National Physical Activity Plan is Off and Running
May 3, 2010
HOUSTON — Leaders of United States Professional Tennis Association have joined a broad coalition of experts to support The National Physical Activity Plan, a sweeping initiative to improve public health. The USPTA is an implementation partner, and will be led by USPTA vice president Jack Groppel, Ph.D., FACSM, and co-founder of Human Performance Institute, who will serve on the implementation committee. The Plan officially launched today in an effort to motivate people in every community to become and stay physically active, and to remove the barriers that may stand in their way. Supported by a wide range of public policy recommendations, the Plan is the product of a 10-month, public/private collaboration of experts in diverse fields.
“The USPTA is thrilled to be an implementation partner for the National Physical Activity Plan, among a broad spectrum of other highly respected organizations, experts and individuals, as part of this public/private collaboration,” said USPTA CEO Tim Heckler. “The primary mission of USPTA’s Tennis – for the health of it! initiative is wellness and prevention, and the opportunity to tie tennis with key initiatives as the Plan in order to improve the health of America is truly exciting.”
Experts involved with the National Physical Activity Plan said the initiative goes well beyond just telling people to exercise. “We are encouraging a new way of thinking about lifestyle, activity, mobility and general physical fitness,” said Russell Pate, Ph.D., chair of the National Physical Activity Plan. “It’s well established that physical activity brings manifold health benefits, but we need to change people’s behavior. The Plan provides a roadmap for change, addressing everything from the education of health professionals to zoning laws, school policies and workplace wellness programs.”
The Plan is, in part, an answer to America’s alarming rates of adult and childhood obesity and decreasing levels of physical activity. Research has shown that physical activity can help prevent and treat obesity, diabetes, coronary heart disease, depression, bone disease, cancer and other diseases. If implemented, measures called for in the National Physical Activity Plan could significantly improve public health, cut health care costs, and reduce health disparities.
Leaders in public health, transportation, education, business and other fields will announce the Plan at the National Press Club in Washington, D.C. The product of a public/private partnership, the Plan calls for policy, environmental and cultural changes to help all Americans enjoy the health benefits of physical activity. The vision is that all Americans are physically active and live, work, and play in environments that facilitate regular physical activity. The Plan is an ongoing collaboration of scores of nonprofit organizations, corporations and public agencies serving as partners, affiliates and sponsors.
The National Coalition for Promoting Physical Activity (NCPPA) is leading the implementation of the plan. Barry Ford, the NCPPA President shares, “Implementing the policy changes recommended by the plan will help make the choice to be physically active the easy choice. The plan will inspire and guide the decisions of policymakers at every level and in every field, so that being physically active becomes second nature for most Americans.”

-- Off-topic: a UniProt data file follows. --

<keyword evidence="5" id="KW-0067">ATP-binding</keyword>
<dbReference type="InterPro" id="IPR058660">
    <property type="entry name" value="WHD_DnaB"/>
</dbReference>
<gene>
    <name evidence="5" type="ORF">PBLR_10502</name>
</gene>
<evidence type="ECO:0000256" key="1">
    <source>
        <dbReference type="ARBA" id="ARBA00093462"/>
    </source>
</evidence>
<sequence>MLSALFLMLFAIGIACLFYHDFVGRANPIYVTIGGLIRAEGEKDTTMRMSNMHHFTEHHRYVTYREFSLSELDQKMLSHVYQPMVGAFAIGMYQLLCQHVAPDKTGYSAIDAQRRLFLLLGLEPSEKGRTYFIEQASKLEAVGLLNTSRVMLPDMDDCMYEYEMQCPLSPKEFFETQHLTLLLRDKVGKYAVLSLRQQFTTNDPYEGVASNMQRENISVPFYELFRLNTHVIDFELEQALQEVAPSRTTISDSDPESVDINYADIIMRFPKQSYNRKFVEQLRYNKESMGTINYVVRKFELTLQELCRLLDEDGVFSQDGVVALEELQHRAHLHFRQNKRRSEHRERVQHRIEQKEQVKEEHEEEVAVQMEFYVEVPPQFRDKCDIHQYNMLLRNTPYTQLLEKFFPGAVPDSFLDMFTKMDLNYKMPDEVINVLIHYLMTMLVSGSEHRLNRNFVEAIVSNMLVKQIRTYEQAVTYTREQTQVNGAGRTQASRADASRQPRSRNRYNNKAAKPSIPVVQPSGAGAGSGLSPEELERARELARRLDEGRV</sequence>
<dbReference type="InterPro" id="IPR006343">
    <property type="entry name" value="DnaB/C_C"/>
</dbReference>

NCPPA is working closely with organizations serving as leaders in each of the eight sectors to develop a national implementation plan for immediate action. USPTA and other partner organizations will help to implement the plan strategies at the national, regional and grassroots levels. According to Ford, NCPPA will work to promote public policy, track results, and launch a cause-related marketing campaign to engage all audiences.
Being a leader in the business of sports and as a nonprofit trade association, the USPTA takes its role of elevating the standards of tennis-teaching professionals and coaches, while at the same time promoting the game of tennis very seriously. The USPTA’s commitment to health has been evidenced through its Tennis – for the health of it! initiative, which strives to make the general public aware of the tremendous health, fitness and psychological benefits of tennis and encourage people to get out and play the sport as a part of their regular fitness regimen. The USPTA also strives to help fight the wars on obesity by encouraging and enabling people across the nation and world to live a healthy lifestyle through the sport of tennis. In addition, the USPTA and its members are the delivery force through which the public can receive these benefits through lessons and other tennis activities.
The Plan Process
Pate led a process that identified strategies and tactics for eight key areas of society that have a direct impact on the physical activity levels and health of people in the United States. The eight sectors are Business & Industry, Education, Healthcare, Mass Media, Parks, Recreation, Fitness & Sports, Public Health, Transportation, Urban Design & Community Planning, and Volunteer & Non-Profit Organizations.
The Plan presents a call to action with specific strategies for each sector, for example:
The U.S. Centers for Disease Control and Prevention (CDC) and the Prevention Research Center at the University of South Carolina provided the organizational infrastructure for the Plan. Leaders explained that making a compelling and urgent case for increasing physical activity in the American population entails:
At least 12 states and a number of other countries have enacted physical activity plans, establishing best practices for making physical activity a routine part of daily life. For instance, active transportation is more prominent in some European countries as compared to the United States. Information about the U.S. Plan is available online at physicalactivityplan.org.